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Post-war-built ship nearly a belated war casualty in the 1960s
HAL’s S.S. Maasdam hit shipwrecks in German river
Of the all passenger ships that took immigrants from the Netherlands to Canada and the U.S.A., the ss Maasdam is one of the very few that still sailed the Atlantic Ocean as a passenger ship in the late 1970s. The Polish Ocean Lines operated the ship as a cruise ship then known as the Stafan Batory until approximately 1980.
Originally, the Maasdam was designed as a passenger ship which could also double as a freighter. When she was launched in 1952, the ship was christened the Maasdam IV by the Holland America Line. On the August 11, the Maasdam departed Rotterdam on her maiden voyage to New York.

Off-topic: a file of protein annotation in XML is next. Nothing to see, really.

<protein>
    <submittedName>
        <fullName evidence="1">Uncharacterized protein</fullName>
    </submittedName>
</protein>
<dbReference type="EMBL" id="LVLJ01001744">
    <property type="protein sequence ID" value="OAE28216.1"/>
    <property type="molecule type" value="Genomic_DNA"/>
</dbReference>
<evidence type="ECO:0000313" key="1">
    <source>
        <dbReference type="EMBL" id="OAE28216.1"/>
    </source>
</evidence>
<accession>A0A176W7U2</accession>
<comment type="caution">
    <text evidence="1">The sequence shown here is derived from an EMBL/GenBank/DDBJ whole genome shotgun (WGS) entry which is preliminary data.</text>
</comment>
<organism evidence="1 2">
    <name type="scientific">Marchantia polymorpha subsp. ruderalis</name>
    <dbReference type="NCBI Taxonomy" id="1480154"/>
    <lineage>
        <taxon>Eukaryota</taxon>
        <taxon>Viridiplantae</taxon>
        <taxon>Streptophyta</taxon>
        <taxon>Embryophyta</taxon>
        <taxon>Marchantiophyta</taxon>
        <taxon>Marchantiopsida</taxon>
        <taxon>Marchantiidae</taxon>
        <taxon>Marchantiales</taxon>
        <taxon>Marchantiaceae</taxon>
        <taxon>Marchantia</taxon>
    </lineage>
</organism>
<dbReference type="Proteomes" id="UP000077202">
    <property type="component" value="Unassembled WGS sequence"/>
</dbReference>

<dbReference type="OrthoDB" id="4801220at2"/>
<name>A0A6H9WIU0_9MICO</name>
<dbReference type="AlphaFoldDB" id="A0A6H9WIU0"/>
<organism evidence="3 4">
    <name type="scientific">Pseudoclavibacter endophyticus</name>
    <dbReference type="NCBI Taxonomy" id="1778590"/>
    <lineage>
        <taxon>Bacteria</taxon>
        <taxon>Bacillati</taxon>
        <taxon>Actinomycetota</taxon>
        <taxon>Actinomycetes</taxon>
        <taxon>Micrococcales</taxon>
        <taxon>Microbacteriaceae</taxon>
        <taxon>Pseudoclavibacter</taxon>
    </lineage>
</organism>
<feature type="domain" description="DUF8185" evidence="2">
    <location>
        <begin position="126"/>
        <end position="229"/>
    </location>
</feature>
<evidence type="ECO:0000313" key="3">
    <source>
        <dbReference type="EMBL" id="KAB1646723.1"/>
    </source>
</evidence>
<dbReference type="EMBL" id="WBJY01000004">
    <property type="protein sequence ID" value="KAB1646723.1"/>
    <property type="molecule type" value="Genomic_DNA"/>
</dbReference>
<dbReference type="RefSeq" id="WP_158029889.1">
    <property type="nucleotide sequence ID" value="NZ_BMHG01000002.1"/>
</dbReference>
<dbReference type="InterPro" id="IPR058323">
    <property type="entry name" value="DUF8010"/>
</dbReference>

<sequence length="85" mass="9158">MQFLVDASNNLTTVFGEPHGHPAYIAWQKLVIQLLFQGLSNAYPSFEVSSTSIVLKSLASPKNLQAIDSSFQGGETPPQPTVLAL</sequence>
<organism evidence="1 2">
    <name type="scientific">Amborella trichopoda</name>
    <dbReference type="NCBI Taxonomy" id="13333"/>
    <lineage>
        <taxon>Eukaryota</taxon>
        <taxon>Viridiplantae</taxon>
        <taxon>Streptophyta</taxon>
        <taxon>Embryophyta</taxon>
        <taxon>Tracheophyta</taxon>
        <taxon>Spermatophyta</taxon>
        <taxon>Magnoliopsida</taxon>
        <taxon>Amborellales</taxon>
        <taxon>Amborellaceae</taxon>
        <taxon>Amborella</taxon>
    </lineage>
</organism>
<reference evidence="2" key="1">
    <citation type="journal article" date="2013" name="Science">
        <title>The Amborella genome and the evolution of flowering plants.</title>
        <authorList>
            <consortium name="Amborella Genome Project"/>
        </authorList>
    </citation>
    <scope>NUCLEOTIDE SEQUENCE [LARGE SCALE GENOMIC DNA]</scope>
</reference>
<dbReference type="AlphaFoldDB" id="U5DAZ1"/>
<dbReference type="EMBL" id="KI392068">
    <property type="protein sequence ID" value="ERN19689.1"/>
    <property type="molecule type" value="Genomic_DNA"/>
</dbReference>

In 1963 the Maasdam nearly became a belated war statistic. While sailing up the mouth of the Weser River into a German port, she ran into two submerged ships wrecks, one British and one Russian. The damage to the hull was serious enough to warrant the evacuation of 500 passengers who took to the lifeboats. After she was repaired, the Maasdam resumed her voyage two months later.
In 1966, the Maasdam was assigned to the HAL route between Rotterdam and Montreal. This route continued until the HAL sold the ship to the Polish Ocean Lines. On April 11, 1967 the ‘Stefan Batory’ began her route between the ports of Gdynia and Montreal.
The Maasdam and the ss Ryndam II are sister ships. Both were built by Wilton-Feyenoord of Schiedam. The Maasdam was built on dockyard 733, had 15,024 GRT, measured 153.2x21.1 metres, was outfitted with a single propeller, and had a maximum speed of 16,5 knots. The ship required a crew of 300, and had a capacity of 39 first class passengers and 842 in its tourist class.